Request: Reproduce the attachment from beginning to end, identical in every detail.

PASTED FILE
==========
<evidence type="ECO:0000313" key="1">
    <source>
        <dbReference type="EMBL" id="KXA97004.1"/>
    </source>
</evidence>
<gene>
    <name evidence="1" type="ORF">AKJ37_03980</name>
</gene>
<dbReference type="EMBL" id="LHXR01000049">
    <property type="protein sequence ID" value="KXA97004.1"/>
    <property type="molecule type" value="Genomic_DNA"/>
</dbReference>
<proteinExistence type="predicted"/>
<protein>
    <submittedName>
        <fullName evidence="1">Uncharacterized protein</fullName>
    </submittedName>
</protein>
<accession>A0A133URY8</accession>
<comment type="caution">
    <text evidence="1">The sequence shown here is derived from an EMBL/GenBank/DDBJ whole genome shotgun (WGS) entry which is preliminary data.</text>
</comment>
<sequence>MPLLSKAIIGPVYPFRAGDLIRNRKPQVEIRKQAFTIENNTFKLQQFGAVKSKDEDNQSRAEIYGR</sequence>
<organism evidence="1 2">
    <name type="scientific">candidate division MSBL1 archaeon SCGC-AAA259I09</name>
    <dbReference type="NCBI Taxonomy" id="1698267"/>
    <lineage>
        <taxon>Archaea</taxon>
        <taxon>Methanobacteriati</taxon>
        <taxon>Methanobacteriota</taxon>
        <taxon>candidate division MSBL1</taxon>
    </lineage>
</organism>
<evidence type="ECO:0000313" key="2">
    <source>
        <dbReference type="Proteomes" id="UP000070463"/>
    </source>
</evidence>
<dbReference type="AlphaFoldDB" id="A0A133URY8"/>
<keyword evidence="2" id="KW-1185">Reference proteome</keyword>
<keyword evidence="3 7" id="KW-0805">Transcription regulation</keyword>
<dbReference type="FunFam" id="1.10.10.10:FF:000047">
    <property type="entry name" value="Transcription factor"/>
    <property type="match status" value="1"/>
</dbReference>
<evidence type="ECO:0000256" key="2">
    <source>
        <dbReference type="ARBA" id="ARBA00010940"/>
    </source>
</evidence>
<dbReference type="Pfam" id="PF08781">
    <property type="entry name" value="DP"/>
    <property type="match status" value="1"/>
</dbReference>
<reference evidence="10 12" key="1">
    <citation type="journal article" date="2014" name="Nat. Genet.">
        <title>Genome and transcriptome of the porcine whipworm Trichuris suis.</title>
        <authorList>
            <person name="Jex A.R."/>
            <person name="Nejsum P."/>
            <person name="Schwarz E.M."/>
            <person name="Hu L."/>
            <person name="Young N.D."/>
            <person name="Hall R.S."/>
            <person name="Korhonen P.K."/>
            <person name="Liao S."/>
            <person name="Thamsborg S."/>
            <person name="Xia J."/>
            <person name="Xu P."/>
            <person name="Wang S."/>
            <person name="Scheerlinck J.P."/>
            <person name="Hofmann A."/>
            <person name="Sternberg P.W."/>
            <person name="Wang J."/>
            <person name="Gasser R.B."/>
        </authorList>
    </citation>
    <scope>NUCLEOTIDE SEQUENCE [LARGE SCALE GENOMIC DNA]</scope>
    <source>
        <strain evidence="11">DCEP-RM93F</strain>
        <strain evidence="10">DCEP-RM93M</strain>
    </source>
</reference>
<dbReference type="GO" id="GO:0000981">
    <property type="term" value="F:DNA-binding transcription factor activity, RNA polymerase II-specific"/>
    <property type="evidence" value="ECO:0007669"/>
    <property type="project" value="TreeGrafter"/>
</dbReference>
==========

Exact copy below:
<evidence type="ECO:0000313" key="1">
    <source>
        <dbReference type="EMBL" id="KXA97004.1"/>
    </source>
</evidence>
<gene>
    <name evidence="1" type="ORF">AKJ37_03980</name>
</gene>
<dbReference type="EMBL" id="LHXR01000049">
    <property type="protein sequence ID" value="KXA97004.1"/>
    <property type="molecule type" value="Genomic_DNA"/>
</dbReference>
<proteinExistence type="predicted"/>
<protein>
    <submittedName>
        <fullName evidence="1">Uncharacterized protein</fullName>
    </submittedName>
</protein>
<accession>A0A133URY8</accession>
<comment type="caution">
    <text evidence="1">The sequence shown here is derived from an EMBL/GenBank/DDBJ whole genome shotgun (WGS) entry which is preliminary data.</text>
</comment>
<sequence>MPLLSKAIIGPVYPFRAGDLIRNRKPQVEIRKQAFTIENNTFKLQQFGAVKSKDEDNQSRAEIYGR</sequence>
<organism evidence="1 2">
    <name type="scientific">candidate division MSBL1 archaeon SCGC-AAA259I09</name>
    <dbReference type="NCBI Taxonomy" id="1698267"/>
    <lineage>
        <taxon>Archaea</taxon>
        <taxon>Methanobacteriati</taxon>
        <taxon>Methanobacteriota</taxon>
        <taxon>candidate division MSBL1</taxon>
    </lineage>
</organism>
<evidence type="ECO:0000313" key="2">
    <source>
        <dbReference type="Proteomes" id="UP000070463"/>
    </source>
</evidence>
<dbReference type="AlphaFoldDB" id="A0A133URY8"/>
<keyword evidence="2" id="KW-1185">Reference proteome</keyword>
<keyword evidence="3 7" id="KW-0805">Transcription regulation</keyword>
<dbReference type="FunFam" id="1.10.10.10:FF:000047">
    <property type="entry name" value="Transcription factor"/>
    <property type="match status" value="1"/>
</dbReference>
<evidence type="ECO:0000256" key="2">
    <source>
        <dbReference type="ARBA" id="ARBA00010940"/>
    </source>
</evidence>
<dbReference type="Pfam" id="PF08781">
    <property type="entry name" value="DP"/>
    <property type="match status" value="1"/>
</dbReference>
<reference evidence="10 12" key="1">
    <citation type="journal article" date="2014" name="Nat. Genet.">
        <title>Genome and transcriptome of the porcine whipworm Trichuris suis.</title>
        <authorList>
            <person name="Jex A.R."/>
            <person name="Nejsum P."/>
            <person name="Schwarz E.M."/>
            <person name="Hu L."/>
            <person name="Young N.D."/>
            <person name="Hall R.S."/>
            <person name="Korhonen P.K."/>
            <person name="Liao S."/>
            <person name="Thamsborg S."/>
            <person name="Xia J."/>
            <person name="Xu P."/>
            <person name="Wang S."/>
            <person name="Scheerlinck J.P."/>
            <person name="Hofmann A."/>
            <person name="Sternberg P.W."/>
            <person name="Wang J."/>
            <person name="Gasser R.B."/>
        </authorList>
    </citation>
    <scope>NUCLEOTIDE SEQUENCE [LARGE SCALE GENOMIC DNA]</scope>
    <source>
        <strain evidence="11">DCEP-RM93F</strain>
        <strain evidence="10">DCEP-RM93M</strain>
    </source>
</reference>
<dbReference type="GO" id="GO:0000981">
    <property type="term" value="F:DNA-binding transcription factor activity, RNA polymerase II-specific"/>
    <property type="evidence" value="ECO:0007669"/>
    <property type="project" value="TreeGrafter"/>
</dbReference>